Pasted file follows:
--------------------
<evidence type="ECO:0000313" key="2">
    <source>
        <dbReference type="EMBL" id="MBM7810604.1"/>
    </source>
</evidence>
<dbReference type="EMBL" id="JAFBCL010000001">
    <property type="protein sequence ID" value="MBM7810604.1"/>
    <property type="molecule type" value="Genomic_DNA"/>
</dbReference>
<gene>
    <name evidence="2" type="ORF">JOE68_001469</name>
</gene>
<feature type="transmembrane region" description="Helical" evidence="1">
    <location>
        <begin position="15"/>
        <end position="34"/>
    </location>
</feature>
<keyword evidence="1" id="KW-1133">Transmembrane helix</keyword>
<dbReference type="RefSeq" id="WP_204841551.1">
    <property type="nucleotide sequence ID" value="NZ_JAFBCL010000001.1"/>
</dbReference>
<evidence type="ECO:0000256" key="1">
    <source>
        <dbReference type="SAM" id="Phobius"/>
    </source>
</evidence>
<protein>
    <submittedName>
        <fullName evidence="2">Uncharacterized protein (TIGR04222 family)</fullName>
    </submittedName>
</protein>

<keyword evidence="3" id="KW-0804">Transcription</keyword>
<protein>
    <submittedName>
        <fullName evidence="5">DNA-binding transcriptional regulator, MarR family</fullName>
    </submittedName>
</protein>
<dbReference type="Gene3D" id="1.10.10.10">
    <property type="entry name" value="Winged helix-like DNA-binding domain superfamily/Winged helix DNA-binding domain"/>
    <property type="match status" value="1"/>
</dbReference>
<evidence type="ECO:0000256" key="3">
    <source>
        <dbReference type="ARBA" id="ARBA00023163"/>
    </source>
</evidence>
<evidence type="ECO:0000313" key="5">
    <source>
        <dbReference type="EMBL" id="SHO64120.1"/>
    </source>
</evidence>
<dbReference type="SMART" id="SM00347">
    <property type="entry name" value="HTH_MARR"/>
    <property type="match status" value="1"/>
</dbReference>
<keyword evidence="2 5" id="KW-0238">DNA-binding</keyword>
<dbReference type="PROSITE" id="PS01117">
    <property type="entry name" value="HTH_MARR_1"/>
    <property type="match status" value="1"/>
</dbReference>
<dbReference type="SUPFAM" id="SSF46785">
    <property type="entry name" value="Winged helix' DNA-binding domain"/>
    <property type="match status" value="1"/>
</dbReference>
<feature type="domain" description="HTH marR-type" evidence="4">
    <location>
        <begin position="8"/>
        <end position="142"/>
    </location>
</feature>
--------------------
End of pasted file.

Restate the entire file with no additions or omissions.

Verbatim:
<evidence type="ECO:0000313" key="2">
    <source>
        <dbReference type="EMBL" id="MBM7810604.1"/>
    </source>
</evidence>
<dbReference type="EMBL" id="JAFBCL010000001">
    <property type="protein sequence ID" value="MBM7810604.1"/>
    <property type="molecule type" value="Genomic_DNA"/>
</dbReference>
<gene>
    <name evidence="2" type="ORF">JOE68_001469</name>
</gene>
<feature type="transmembrane region" description="Helical" evidence="1">
    <location>
        <begin position="15"/>
        <end position="34"/>
    </location>
</feature>
<keyword evidence="1" id="KW-1133">Transmembrane helix</keyword>
<dbReference type="RefSeq" id="WP_204841551.1">
    <property type="nucleotide sequence ID" value="NZ_JAFBCL010000001.1"/>
</dbReference>
<evidence type="ECO:0000256" key="1">
    <source>
        <dbReference type="SAM" id="Phobius"/>
    </source>
</evidence>
<protein>
    <submittedName>
        <fullName evidence="2">Uncharacterized protein (TIGR04222 family)</fullName>
    </submittedName>
</protein>

<keyword evidence="3" id="KW-0804">Transcription</keyword>
<protein>
    <submittedName>
        <fullName evidence="5">DNA-binding transcriptional regulator, MarR family</fullName>
    </submittedName>
</protein>
<dbReference type="Gene3D" id="1.10.10.10">
    <property type="entry name" value="Winged helix-like DNA-binding domain superfamily/Winged helix DNA-binding domain"/>
    <property type="match status" value="1"/>
</dbReference>
<evidence type="ECO:0000256" key="3">
    <source>
        <dbReference type="ARBA" id="ARBA00023163"/>
    </source>
</evidence>
<evidence type="ECO:0000313" key="5">
    <source>
        <dbReference type="EMBL" id="SHO64120.1"/>
    </source>
</evidence>
<dbReference type="SMART" id="SM00347">
    <property type="entry name" value="HTH_MARR"/>
    <property type="match status" value="1"/>
</dbReference>
<keyword evidence="2 5" id="KW-0238">DNA-binding</keyword>
<dbReference type="PROSITE" id="PS01117">
    <property type="entry name" value="HTH_MARR_1"/>
    <property type="match status" value="1"/>
</dbReference>
<dbReference type="SUPFAM" id="SSF46785">
    <property type="entry name" value="Winged helix' DNA-binding domain"/>
    <property type="match status" value="1"/>
</dbReference>
<feature type="domain" description="HTH marR-type" evidence="4">
    <location>
        <begin position="8"/>
        <end position="142"/>
    </location>
</feature>